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Energy-efficient purchasing by state and local government: Triggering a landslide down the slippery slope to market transformation

  • Author(s): Harris, Jeffrey P.
  • Brown, Matt
  • Deakin, John
  • Jurovics, Steve
  • Khan, Afroz
  • Wisniewski, Ed
  • Mapp, James
  • Smith, Barbara
  • Podeszwa, Melissa
  • Thomas, Alison
  • et al.
Abstract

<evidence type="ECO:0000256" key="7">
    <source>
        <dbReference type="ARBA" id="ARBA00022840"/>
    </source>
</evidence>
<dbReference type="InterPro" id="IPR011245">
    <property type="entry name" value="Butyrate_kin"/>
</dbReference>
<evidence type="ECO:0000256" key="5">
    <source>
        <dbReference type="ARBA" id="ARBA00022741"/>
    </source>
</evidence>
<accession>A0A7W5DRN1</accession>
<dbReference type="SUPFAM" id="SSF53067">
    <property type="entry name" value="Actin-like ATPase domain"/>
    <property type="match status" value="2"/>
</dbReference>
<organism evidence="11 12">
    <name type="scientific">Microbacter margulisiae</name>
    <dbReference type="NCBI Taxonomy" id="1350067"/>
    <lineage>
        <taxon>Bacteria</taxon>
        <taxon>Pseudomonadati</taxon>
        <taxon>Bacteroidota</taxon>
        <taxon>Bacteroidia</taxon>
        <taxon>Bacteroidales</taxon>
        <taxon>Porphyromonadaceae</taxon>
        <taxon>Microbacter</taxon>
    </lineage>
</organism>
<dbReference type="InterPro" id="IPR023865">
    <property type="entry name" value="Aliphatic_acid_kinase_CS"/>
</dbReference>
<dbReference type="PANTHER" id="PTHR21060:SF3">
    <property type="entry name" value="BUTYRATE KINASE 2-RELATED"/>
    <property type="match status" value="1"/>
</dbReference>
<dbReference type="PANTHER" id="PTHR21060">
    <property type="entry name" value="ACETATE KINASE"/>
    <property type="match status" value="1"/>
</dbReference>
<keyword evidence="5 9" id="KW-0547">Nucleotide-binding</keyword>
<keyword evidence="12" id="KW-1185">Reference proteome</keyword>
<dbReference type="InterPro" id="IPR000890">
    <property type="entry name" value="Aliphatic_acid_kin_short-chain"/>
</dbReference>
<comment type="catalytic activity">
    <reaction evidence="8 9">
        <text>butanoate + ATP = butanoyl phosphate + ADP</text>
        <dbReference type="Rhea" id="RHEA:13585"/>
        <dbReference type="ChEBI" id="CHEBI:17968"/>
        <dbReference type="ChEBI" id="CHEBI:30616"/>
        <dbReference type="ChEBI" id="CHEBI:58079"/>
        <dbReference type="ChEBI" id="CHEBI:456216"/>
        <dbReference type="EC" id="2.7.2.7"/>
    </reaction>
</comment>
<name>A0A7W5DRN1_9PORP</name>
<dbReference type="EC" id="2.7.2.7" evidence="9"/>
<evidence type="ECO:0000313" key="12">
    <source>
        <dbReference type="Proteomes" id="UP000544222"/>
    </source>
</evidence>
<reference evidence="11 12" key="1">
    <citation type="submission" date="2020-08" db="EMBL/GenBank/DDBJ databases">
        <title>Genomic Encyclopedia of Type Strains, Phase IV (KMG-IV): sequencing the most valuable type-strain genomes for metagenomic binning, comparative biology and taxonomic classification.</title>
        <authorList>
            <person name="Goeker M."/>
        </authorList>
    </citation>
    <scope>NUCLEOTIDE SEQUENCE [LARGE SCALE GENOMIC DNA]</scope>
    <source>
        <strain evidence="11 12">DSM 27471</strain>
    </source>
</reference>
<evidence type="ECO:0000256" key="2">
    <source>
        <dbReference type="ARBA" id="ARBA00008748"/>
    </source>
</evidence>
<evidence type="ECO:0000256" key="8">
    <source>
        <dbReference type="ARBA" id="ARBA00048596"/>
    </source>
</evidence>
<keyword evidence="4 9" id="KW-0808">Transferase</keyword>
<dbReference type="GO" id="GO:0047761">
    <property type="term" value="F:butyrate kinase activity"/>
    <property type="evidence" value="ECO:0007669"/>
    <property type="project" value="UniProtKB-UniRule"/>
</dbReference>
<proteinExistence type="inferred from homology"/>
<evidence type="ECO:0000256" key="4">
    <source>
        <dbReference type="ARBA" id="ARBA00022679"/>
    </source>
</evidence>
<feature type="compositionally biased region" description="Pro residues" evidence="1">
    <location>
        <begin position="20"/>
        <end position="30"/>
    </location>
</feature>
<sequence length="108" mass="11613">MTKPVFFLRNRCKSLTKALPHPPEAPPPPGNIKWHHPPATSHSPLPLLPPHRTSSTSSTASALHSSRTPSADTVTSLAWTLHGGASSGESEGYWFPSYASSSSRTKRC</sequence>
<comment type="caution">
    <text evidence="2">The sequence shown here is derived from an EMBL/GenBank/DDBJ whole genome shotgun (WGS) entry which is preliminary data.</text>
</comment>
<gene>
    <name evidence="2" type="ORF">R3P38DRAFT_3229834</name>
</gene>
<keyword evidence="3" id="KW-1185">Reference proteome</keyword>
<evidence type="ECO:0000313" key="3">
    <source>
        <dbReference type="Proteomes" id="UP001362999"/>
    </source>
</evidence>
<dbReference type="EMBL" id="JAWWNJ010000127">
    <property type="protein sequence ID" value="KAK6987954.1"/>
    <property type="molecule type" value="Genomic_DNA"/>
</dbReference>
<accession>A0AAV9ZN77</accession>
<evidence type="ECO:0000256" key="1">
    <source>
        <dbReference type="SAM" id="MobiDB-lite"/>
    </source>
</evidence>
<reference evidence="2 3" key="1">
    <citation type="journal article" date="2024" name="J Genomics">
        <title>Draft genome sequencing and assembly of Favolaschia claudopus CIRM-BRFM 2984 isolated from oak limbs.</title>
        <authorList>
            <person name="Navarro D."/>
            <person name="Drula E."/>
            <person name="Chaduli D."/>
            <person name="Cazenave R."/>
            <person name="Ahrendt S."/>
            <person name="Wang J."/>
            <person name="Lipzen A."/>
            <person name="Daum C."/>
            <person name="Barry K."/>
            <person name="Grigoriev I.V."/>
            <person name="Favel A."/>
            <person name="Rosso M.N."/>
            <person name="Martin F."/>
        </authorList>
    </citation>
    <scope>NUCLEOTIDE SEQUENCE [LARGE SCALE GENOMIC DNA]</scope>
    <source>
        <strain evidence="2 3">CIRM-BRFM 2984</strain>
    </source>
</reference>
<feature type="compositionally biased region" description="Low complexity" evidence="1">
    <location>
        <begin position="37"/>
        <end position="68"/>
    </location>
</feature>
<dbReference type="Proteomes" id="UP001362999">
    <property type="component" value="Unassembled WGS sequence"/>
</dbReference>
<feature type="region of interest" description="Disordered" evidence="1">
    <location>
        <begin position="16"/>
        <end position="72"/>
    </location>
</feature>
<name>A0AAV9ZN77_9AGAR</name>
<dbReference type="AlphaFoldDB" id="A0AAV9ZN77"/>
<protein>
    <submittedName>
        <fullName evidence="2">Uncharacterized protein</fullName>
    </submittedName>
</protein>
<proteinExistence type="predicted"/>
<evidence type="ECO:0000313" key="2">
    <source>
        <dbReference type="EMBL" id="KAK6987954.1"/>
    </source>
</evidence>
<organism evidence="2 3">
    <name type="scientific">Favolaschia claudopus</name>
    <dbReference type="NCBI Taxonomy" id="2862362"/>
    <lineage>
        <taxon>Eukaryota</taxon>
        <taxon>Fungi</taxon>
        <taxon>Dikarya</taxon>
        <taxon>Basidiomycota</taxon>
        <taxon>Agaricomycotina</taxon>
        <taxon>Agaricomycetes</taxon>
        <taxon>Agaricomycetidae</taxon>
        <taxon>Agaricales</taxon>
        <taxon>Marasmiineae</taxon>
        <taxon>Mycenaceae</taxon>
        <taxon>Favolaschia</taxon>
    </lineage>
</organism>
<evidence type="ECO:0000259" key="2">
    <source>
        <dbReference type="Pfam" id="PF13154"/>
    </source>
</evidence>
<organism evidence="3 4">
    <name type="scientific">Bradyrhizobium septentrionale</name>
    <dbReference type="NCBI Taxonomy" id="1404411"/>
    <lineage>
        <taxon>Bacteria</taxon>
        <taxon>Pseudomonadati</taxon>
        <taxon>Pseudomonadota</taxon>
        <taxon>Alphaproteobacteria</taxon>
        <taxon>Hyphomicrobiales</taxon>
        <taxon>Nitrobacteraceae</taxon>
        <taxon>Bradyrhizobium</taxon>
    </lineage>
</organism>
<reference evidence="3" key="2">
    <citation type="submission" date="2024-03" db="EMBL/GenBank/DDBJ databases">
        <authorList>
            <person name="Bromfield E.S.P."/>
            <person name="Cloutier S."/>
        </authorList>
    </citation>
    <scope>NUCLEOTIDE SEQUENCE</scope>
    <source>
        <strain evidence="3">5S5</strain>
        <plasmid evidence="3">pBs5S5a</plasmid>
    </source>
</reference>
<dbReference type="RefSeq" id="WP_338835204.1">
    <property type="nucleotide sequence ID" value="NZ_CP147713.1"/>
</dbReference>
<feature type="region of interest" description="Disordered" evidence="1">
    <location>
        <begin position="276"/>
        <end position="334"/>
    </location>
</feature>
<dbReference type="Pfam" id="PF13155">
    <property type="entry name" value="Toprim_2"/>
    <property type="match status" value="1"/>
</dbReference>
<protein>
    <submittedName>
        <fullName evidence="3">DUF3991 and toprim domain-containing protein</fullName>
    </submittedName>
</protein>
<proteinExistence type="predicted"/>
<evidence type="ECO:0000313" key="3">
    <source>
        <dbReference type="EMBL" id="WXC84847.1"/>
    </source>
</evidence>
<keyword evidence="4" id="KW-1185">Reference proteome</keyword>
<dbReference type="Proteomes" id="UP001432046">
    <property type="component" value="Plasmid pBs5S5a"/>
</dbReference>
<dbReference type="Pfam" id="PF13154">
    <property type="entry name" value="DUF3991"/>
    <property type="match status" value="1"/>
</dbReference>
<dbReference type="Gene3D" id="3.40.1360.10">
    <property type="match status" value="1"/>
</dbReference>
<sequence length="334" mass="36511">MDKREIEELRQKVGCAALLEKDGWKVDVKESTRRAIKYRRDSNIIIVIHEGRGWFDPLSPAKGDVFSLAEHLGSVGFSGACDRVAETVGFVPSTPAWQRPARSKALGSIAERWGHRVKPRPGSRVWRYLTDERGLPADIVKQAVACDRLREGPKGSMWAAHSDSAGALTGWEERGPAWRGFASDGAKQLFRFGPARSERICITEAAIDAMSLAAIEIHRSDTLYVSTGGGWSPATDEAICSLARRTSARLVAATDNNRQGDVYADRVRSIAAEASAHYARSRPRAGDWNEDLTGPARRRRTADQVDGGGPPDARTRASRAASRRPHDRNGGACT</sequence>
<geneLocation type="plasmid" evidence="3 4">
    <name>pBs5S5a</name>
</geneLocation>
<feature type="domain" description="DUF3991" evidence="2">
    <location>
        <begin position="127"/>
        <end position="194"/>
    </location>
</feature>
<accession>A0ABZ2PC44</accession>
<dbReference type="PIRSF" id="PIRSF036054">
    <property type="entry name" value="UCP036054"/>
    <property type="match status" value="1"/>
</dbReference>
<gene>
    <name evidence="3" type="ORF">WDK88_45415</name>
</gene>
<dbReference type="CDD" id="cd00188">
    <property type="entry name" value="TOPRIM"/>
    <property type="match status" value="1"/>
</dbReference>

A growing number of jurisdictions are adopting energy efficient purchasing policies, often based on ENERGY STAR7 labeled products and the U.S. Department of Energy Federal Energy Management Program (DOE/FEMP) criteria. Potential savings from energy-efficient purchasing are about $1 billion/year for all levels of government; state and local purchasing account for more than 75% of this total. Together, state and local agencies spend annually about $50-70 billion on energy related products and $12 billion on energy bills. This scale of buying-power, if effectively harnessed, can help transform the market for energy efficient products. This paper reviews state and local purchasing programs around the country, explores the origins of these programs (including how they draw upon federal purchasing and ENERGY STAR), and discusses the strategic role of governmental and institutional buying in market transformation. Aggregating public sector demand sends a powerful market signal to manufacturers and vendors.

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